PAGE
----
I’m not thinking precisely of the same amnesiac set up. And as far as characters made up on the go are concerned HEROQUEST would be ideal. Except that my players all loath and abhominate HQ.

At the moment I’m thinking of stealing another John Wick idea: THE FLUXX from BIG BOOK OF LITTLE GAMES.

The PCs wake up as American teenagers in the 1950s. It’s the end of summer and the first day of school. They aren’t given any more briefing than that.

All seems as you would expect it to be. Except… It’s a little off. Something tells them that having a black man as principal is odd. And there are roads out of town that don’t seem to lead anywhere. And they keep having flashbacks.

I’m thinking of a game of multiple levels of reality where you’re never sure exactly what’s real and you keep jumping from world to world… But it’s more Jack L. Chalker than Infinity Incorporated or THE STRANGE.

The players are rebels and heroes against the corrupt Lords of the Many Worlds who have had their memories wiped and must start again with mere fragments of who they once were and what they meant to each other.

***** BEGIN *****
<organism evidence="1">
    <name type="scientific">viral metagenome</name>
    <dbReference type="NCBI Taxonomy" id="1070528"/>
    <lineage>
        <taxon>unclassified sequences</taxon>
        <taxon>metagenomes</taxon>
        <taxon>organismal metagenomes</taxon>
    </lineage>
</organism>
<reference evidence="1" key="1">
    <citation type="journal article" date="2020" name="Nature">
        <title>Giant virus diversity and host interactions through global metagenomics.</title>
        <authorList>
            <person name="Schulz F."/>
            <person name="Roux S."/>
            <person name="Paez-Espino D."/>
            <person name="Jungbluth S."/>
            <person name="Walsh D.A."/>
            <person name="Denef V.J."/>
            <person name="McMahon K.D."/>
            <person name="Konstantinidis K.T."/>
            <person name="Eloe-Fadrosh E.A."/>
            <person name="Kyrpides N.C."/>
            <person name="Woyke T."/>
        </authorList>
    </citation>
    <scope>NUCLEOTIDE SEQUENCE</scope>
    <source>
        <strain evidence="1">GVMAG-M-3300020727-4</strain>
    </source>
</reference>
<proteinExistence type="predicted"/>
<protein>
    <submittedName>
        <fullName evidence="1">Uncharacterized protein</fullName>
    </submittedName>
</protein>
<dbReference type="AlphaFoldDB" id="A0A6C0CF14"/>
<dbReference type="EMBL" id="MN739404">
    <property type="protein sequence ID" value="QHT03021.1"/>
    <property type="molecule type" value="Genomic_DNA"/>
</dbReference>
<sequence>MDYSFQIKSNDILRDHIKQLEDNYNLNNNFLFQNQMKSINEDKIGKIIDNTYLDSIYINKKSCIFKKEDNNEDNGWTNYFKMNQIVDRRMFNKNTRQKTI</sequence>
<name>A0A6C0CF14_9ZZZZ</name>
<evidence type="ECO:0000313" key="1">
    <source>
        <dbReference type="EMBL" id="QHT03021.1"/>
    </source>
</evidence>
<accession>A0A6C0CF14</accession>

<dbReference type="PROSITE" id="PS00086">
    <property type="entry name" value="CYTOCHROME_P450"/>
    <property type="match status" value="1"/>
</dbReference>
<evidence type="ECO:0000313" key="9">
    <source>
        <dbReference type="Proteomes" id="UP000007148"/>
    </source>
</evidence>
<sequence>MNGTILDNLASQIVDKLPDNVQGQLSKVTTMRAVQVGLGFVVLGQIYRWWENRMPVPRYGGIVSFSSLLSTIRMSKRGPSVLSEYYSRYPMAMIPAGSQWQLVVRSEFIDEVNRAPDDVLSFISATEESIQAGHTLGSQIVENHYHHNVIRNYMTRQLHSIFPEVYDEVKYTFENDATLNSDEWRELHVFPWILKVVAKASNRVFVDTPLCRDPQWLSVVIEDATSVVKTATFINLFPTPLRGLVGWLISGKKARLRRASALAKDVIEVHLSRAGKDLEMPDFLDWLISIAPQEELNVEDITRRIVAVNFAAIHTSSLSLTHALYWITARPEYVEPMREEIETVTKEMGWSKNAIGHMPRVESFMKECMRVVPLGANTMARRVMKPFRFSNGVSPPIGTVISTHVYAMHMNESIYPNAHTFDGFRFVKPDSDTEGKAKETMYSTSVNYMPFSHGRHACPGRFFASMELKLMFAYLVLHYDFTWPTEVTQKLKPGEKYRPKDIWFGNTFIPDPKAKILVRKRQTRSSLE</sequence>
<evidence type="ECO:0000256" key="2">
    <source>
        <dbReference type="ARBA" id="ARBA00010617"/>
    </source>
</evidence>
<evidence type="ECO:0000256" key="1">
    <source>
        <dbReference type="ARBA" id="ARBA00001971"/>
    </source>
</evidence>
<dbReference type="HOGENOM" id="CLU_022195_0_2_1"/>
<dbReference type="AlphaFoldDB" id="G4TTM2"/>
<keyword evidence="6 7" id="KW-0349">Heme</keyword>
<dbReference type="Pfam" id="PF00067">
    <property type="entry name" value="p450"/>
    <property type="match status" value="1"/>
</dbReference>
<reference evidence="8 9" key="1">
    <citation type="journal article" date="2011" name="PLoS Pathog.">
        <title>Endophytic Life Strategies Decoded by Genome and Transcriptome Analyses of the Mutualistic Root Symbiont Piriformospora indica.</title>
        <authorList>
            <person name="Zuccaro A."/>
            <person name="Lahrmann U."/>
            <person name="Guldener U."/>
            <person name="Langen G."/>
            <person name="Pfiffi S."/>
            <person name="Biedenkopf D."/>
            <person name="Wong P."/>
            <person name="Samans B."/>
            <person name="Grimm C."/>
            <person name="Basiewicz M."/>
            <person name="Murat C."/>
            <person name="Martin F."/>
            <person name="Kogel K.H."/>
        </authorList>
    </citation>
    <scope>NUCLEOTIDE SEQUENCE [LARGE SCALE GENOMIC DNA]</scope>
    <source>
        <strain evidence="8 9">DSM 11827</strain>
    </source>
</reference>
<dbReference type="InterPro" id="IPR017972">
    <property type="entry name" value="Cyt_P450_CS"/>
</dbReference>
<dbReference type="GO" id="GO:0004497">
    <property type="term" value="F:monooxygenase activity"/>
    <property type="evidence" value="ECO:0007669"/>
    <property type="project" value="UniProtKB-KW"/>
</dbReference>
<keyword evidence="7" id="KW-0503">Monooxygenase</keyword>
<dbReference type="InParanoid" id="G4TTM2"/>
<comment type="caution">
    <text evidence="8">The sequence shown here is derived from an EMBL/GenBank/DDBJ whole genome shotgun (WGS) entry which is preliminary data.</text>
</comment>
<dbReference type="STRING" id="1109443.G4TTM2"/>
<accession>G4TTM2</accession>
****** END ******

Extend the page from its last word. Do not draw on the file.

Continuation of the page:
And the Lords of The Many Worlds can always wipe them again and force them to restart afresh in an even worse world than this.

GURPS could do this but so could many things.

The only problem with the idea is that I might actually have to sit through THE MATRIX and its sequels for research purposes.

Watch The Good Place instead.

Not this one, I take it?

I may have difficulty accessing an American series…

Oh, no wait it’s on Netflix.

That’s where I saw it!

I have had bad experiences with bait-and-switch games; in particular I joined a long-running game of modern mercenaries, in the very same session that the GM threw the entire party into a fantasyland with no hope of return (the idea being something like Janissaries). That’s not the game I wanted to play, and I didn’t go back.